Here’s my thinking.
Those with any sort of a leadership role are there because, aside from other competencies, they have demonstrated the ability and willingness to make hard decisions. Provincial premiers from across the country are currently having to do just that as it relates to mitigating the effects of the Covid pandemic. Do they take steps leading to a possible shut-down of their communities as advocated by medical professionals, with the impact that would have on commercial operations and the livelihoods of individuals? What ultimately takes priority? Physical or financial health? So the same kind of question is posed as it pertains to China. It is now time for the GoC to make some hard decisions when it comes to the PRC, knowing the kind of reaction that can be expected in response to anything that is perceived as going against the broader CCP/PRC agendas. What takes priority, the safety, security, principles and interests of its citizens, or trade and economics?
Despite clear evidence over the years of the CCP’s / PRC’s various activities of nefarious programs of influence that serve to undermine Canadian values, sovereignty and national security, Canadian governments, both past and present, have waffled and wallowed in overwhelming timidity in terms of what to do in response other than proclaiming, for example, “It’s really not nice what you’re doing to the Uighurs!” (or Hong Kong demonstrators, or Tibetans) assuming there is any sort of response at all. Our elected leaders ring their hands and rock back and forth asking “What to do? What to do?” This approach has been described as “piecemeal and largely ineffectual” by Amnesty International (ouch!), hardly considered a right-wing organization.
Let’s contrast that with what Australia has done in response to the PRC’s influence activities in that country. Australia has much more to lose in terms of possible trade sanctions imposed by the PRC when compared to Canada (China accounts for one-third of Australia’s exports, only four percent in Canada), has also had its citizens subject to hostage diplomacy, and is obviously closer in geographic proximity to the source of the threats. Australia was one of the first countries to ban Huawei for reasons of national security, has very publicly and firmly denounced China for its human rights abuses and illegal encroachment in the South China Sea, and has blocked a number of proposed Chinese investments, again on national security grounds. More importantly, it has introduced legislation (the Espionage and Foreign Influence Act) that, while not naming China specifically, was clearly structured to mitigate the sorts of activities the PRC is only too well known to engage in in that country. As noted in a recent piece by CBC reported Evan Dyer, Australia has also introduced legislation that bans foreigners from donating to politicians, requires telecom providers to block foreign interference, and created a registry of critical infrastructure to provide more information on who owns what in the country. The objective is to disrupt foreign interference, not just collect information in it. Knowing the possible consequences, Australia has chosen to adhere to its principles instead of its pocketbook. The GoC should feel almost embarrassed given its comparable inaction.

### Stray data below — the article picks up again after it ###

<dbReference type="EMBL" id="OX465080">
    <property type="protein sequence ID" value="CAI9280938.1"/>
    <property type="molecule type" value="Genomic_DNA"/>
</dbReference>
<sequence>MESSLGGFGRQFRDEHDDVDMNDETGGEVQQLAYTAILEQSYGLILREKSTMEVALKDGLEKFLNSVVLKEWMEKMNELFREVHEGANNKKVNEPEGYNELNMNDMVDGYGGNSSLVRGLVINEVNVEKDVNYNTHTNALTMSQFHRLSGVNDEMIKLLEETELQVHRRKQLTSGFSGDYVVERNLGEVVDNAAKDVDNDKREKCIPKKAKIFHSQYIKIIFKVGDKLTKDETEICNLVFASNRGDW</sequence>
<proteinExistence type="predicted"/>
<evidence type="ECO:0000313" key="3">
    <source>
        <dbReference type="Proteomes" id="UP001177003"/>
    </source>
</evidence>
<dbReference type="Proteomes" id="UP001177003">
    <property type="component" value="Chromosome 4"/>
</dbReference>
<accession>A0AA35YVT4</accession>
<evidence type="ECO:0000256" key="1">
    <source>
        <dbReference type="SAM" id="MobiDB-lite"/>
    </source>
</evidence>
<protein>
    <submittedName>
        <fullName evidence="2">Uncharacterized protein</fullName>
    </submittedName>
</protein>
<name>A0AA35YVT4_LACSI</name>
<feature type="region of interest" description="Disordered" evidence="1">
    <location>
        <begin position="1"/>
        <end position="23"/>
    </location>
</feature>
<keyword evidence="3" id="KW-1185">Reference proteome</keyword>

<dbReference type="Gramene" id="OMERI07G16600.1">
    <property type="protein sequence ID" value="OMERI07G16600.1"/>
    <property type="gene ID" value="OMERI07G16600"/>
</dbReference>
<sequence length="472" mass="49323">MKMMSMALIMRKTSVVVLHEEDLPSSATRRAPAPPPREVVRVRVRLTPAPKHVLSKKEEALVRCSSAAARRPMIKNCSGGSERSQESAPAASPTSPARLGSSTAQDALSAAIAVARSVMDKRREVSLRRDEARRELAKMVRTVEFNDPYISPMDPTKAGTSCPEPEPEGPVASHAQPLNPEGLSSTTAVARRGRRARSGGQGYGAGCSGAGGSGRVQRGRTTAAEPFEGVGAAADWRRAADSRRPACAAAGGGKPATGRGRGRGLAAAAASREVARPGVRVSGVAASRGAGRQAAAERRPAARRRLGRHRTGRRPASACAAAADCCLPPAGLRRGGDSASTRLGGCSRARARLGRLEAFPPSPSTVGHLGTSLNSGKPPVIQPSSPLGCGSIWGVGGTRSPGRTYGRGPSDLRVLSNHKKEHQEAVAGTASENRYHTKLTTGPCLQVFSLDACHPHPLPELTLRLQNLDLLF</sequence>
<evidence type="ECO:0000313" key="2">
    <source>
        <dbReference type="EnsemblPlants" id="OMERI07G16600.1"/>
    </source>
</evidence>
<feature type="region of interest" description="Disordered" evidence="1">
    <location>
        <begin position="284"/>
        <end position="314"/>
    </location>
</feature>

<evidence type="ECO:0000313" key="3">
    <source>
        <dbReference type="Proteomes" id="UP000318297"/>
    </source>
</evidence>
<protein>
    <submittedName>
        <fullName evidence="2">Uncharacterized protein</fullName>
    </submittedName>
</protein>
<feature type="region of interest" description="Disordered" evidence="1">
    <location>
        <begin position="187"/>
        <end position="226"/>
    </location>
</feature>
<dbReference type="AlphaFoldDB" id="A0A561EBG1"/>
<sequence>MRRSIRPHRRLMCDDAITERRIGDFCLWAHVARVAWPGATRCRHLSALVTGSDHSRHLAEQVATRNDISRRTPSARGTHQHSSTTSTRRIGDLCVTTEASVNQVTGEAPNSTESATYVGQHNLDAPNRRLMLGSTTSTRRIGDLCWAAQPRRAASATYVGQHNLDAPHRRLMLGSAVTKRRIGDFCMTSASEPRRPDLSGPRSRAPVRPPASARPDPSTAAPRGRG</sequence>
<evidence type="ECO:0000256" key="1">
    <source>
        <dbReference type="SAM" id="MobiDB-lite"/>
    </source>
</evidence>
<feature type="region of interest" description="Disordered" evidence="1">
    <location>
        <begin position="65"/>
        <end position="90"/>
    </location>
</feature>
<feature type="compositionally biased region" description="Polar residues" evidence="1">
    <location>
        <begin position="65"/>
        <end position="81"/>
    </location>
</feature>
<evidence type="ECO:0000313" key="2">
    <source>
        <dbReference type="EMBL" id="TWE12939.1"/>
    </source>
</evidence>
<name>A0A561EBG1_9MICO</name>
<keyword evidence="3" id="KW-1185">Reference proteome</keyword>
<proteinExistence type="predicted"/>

So what will the GoC do? Is it willing to get serious and make some hard decisions as it pertains to the PRC , that are based on principles and values, to walk the walk, not just talk the talk? To eagerly and overtly work with international partners to counter PRC threats that go against the rule of law and national sovereignty and security? An Ekos poll from last week suggested eighty- three percent of respondents want Canada to do more in terms of standing up to China. So the numbers from a political perspective, for the GoC to be seen as doing something, are there.
Or, in support of those with business or other interests in the country, or the views of naïve Sinophiles imbedded in key departments, will the GoC continue to give its lunch money to the school yard bully? Time will tell.
Disclaimer: The views and opinions expressed in this blog post are those of the authors and do not necessarily reflect the official position of the Professional Development Institute of the University of Ottawa.